★★★ / ★★★★
Here is an independent sci-fi drama that oozes ambition with imagination to back it up. Written by J.D. Dillard and Alex Theurer, “Sleight” is the kind of picture that sneaks up on the viewer, knowingly employing a familiar plot as template and then subverting expectations in small but noticeable ways—without coming across as though it is pushing too hard to make a statement about something. It is entertaining in all the right ways, mesmerizing and optimistic, like a flickering candle in the darkness.
Jacob Latimore plays Bo, a street magician who has decided to decline a scholarship after the death of his mother. Choosing to take care of Tina (Storm Reid), his younger sister and only family left, Bo moonlights as a drug dealer in order to have another source of income. This is a plot we have seen many times before. The unexpected treat is the fact that Bo is not a typical character living in Los Angeles who has money problems. The writing does a great job in making us forget how smart Bo really is by constantly pointing to his resilience.
Because of this, the screenplay likens that of a neat magic trick: finding a way so that we pay attention to other elements other than the most important piece. Notice how the material spends ample of time with dramatic elements. By doing so, it grounds the story in such a way that nearly every event is believable, convincing, and engaging. When the more fantastic pieces are thrown on our laps, it is surprising and exciting—we get the feeling that the story could go in any direction and we would buy it because its core is tethered to something real and relatable.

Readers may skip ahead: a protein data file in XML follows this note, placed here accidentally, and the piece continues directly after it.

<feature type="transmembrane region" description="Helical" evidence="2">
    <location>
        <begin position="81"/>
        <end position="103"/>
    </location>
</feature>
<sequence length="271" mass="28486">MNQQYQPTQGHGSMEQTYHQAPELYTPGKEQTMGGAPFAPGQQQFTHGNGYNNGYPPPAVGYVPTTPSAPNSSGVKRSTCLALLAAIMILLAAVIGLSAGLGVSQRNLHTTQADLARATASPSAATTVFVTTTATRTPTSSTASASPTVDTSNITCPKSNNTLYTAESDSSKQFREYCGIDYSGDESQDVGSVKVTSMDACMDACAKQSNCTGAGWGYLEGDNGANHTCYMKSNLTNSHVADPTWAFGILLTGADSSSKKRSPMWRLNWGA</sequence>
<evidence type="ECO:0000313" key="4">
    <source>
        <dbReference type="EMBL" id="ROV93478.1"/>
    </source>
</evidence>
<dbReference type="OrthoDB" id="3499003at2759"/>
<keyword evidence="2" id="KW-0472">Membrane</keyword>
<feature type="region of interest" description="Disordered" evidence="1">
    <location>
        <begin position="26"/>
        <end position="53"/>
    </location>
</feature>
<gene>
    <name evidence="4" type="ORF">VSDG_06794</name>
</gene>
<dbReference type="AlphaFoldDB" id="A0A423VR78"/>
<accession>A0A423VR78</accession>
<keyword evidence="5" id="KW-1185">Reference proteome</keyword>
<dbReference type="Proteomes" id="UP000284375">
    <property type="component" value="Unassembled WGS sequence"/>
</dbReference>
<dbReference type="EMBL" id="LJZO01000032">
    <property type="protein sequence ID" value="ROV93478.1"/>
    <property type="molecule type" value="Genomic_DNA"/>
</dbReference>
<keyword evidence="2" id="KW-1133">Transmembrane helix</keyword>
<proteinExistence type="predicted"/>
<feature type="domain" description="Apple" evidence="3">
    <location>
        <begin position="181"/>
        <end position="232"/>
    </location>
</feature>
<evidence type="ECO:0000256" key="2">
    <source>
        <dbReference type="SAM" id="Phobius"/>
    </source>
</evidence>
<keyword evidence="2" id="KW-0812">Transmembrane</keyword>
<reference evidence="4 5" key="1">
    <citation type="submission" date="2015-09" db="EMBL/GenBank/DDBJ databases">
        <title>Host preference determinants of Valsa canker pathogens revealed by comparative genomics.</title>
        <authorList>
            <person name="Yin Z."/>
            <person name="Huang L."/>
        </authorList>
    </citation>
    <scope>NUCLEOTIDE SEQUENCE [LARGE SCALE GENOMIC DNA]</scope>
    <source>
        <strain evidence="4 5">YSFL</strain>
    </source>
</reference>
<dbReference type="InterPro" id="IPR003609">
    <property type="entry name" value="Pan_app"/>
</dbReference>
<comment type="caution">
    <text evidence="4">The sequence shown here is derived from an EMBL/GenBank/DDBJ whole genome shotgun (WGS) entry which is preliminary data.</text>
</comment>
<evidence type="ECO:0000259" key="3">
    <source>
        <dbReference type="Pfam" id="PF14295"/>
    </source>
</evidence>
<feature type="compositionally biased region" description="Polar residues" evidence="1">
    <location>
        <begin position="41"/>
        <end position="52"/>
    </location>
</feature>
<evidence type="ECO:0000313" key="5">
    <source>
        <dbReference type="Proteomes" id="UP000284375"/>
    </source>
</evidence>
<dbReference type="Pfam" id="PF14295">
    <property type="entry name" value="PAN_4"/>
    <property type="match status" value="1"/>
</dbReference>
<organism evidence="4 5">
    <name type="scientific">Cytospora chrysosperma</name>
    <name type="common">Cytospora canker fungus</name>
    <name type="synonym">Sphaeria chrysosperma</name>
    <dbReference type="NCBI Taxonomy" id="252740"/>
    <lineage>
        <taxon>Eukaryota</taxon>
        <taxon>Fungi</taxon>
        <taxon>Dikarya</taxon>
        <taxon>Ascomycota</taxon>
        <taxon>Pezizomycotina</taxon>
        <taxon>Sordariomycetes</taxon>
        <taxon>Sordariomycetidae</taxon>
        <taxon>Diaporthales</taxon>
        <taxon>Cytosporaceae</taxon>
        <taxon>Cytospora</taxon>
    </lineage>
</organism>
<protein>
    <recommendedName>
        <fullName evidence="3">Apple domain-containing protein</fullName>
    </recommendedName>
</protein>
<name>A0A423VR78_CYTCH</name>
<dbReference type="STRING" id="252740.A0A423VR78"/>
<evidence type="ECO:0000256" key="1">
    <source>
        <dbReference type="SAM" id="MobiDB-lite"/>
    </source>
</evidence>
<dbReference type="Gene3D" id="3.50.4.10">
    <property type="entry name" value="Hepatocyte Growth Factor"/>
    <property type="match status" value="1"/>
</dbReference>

Latimore excels in exuding a certain level of magnetism. His character does not speak very often and yet his silence communicates plenty. Latimore shows the tender side of his character by way of interacting with his sister as a guardian and a brother, how he hugs her before she heads off to school, the way he looks at her when she makes clever jokes. On top of this, there is even humanity in the way Bo socializes with his customers—both as a magician and a drug dealer. Although the two worlds are vastly different, notice how the people he encounters genuinely like him. It would be interesting to see the kind of roles Latimore would decide to take on in the future. I sense there is versatility to his talent.
To reveal more about “Sleight” is to do it a disservice. Director J.D. Dillard should be proud of his first feature film because it offers intelligence, empathy, and wonder nearly every step of the way. But what I admired most is its restraint. In less capable hands, it probably would have turned out to be yet another action-fantasy extravaganza. But because it commands such control, our experience aligns exactly with the writer-director’s vision. And like Latimore, the picture’s charismatic lead, Dillard’s future is full of potential.